Harris County, Houston approve agreement to buy Woodridge Village property

The in-progress Woodridge Village has been accused of flooding Kingwood neighborhoods twice in 2019. Harris County and the city of Houston seek to purchase this property, which is  shown here in May. (Kelly Schafler/Community Impact Newspaper)
The in-progress Woodridge Village has been accused of flooding Kingwood neighborhoods twice in 2019. Harris County and the city of Houston seek to purchase this property, which is shown here in May. (Kelly Schafler/Community Impact Newspaper)

The in-progress Woodridge Village has been accused of flooding Kingwood neighborhoods twice in 2019. Harris County and the city of Houston seek to purchase this property, which is shown here in May. (Kelly Schafler/Community Impact Newspaper)

After months of negotiations, Harris County and the city of Houston both approved an interlocal agreement that will allow the entities to jointly purchase the in-progress Woodridge Village development. The property, which is located north of Kingwood in Montgomery County, was intended to be a residential community from Figure Four Partners, a subsidiary of Perry Homes.

The roughly 268-acre property has been accused of flooding Kingwood neighborhoods south of the property twice in 2019—once in a May rainstorm and again during Tropical Storm Imelda in September. City and county officials want to turn the property into a regional detention basin.

Harris County commissioners unanimously approved the interlocal agreement at the Dec. 15 Commissioners Court meeting. Precinct 4 Commissioner Jack Cagle thanked commissioners for unanimously supporting the agreement.

"Thank you all for helping these folks who've been flooded and assisting these people who live in Harris County that will be directly impacted by the benefits of this project," he said.

However, Democratic commissioners and Judge Lina Hidalgo remained steady on a stipulation in the agreement that requires the city of Houston to adjust its detention requirements to match the county's development standards.


"This is an example of folks that shouldn't have built this ... [or] tried to build this development in the first place. That's ultimately what we're preventing by having the city adopt these potential requirements, which I think is the most valuable part of this agreement," Hidalgo said. "Hopefully this will be something that remains—those new detention requirements—that help us turn the page and make sure that throughout the county people are and communities are growing in a way that's smart and is not just flooding folks downstream."

With the agreement, the county has committed to paying roughly $12 million of the $14 million purchase price; however, $7 million of county's cost will be replenished when the city gives the county an equal amount in land assets. The city will cover the remaining land cost so it can use 73 acres of land for a new Kingwood wastewater treatment plant, officials said.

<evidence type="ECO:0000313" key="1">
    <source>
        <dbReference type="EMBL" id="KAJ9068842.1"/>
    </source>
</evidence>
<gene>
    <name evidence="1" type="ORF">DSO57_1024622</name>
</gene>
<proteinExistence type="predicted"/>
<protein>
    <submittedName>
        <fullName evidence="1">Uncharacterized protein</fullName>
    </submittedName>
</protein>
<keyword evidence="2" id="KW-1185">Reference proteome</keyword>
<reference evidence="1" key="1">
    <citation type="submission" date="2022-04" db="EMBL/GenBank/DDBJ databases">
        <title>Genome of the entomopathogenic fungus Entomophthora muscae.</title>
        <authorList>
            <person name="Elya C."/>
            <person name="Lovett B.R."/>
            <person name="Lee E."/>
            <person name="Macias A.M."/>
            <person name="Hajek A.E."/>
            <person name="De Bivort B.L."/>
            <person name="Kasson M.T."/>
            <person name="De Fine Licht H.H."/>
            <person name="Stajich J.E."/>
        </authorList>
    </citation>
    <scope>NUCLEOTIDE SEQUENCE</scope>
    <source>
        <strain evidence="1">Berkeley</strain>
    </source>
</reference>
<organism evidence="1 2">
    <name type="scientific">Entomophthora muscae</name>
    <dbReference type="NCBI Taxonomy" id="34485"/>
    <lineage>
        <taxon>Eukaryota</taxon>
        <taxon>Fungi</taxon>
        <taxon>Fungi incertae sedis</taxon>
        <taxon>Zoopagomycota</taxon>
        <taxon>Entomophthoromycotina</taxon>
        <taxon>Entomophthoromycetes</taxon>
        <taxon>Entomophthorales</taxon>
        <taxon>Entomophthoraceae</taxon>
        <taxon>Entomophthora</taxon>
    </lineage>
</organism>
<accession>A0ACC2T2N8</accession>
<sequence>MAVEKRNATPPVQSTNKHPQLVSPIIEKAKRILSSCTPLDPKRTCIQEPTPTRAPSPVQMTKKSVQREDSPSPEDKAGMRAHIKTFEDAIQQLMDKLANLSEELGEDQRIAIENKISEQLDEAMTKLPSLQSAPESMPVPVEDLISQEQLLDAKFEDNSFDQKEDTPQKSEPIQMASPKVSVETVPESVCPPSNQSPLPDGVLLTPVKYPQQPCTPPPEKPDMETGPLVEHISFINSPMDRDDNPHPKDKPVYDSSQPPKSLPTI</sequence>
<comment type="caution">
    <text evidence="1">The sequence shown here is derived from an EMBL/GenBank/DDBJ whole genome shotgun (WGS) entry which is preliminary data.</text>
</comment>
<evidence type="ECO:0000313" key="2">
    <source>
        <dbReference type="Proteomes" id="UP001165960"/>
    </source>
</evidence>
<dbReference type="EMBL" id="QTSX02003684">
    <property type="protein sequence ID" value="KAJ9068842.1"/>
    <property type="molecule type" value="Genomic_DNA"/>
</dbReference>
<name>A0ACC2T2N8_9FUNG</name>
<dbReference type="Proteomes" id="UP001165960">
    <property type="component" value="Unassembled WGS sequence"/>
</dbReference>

Russ Poppe, executive director of the Harris County Flood Control District, said during the Dec. 15 meeting that the anticipated closing date for the property is in early March. He said a purchase agreement will return to commissioners before the closing date.

Last week at the Dec. 9 Houston City Council meeting, council members unanimously approved their side of the interlocal agreement. Mayor Pro Tem Dave Martin, who represents District E in Kingwood, said the agreement was a victory for residents in North Kingwood neighborhoods like Elm Grove Village—where homeowners estimate almost 700 homes flooded during the two 2019 storms.

Martin also stressed the need for multijurisdictional policies to be formed to allow outside counties and cities to provide input on proposed developments that border jurisdictional lines or could negatively affect neighboring areas. In the case of Woodridge Village, the property is located directly above the Harris County line in Montgomery County, which makes it within the city of Houston's extraterritorial jurisdiction.

"We must step in and put a stop to irresponsible developments or suffer the consequences and be the next one down the drain," Martin said.

With the interlocal agreement approved by both parties, Figure Four Partners must still accept the $14 million purchase. The company is taking an estimated loss of $10 million, because the company bought the land for $14 million and spent $10 million to clear the land and dig detention ponds after the Kingwood neighborhoods flooded, according to Hidalgo.

If the purchase is finalized, roughly $20 million must be secured to build retention on the remaining 194 acres not occupied by the 73-acre wastewater treatment plant. Poppe said the detention could benefit 600 homes downstream of the property.

The Lake Houston Redevelopment Authority board of directors is considering helping to fund future land remediation by taking out a $30 million loan with no interest for 30 years. The LHRA, which oversees property tax revenue collected in Tax Increment Reinvestment Zone 10 in Kingwood, is considering annexing the property into its TIRZ 10 boundaries. This would allow the authority to use the loan to remediate the land if needed.
By Kelly Schafler

Managing editor, South Houston

Kelly joined Community Impact Newspaper as a reporter in June 2017 after majoring in print journalism and creative writing at the University of Houston. In March 2019, she transitioned to editor for the Lake Houston-Humble-Kingwood edition and began covering the Spring and Klein area as well in August 2020. In June 2021, Kelly was promoted to South Houston managing editor.



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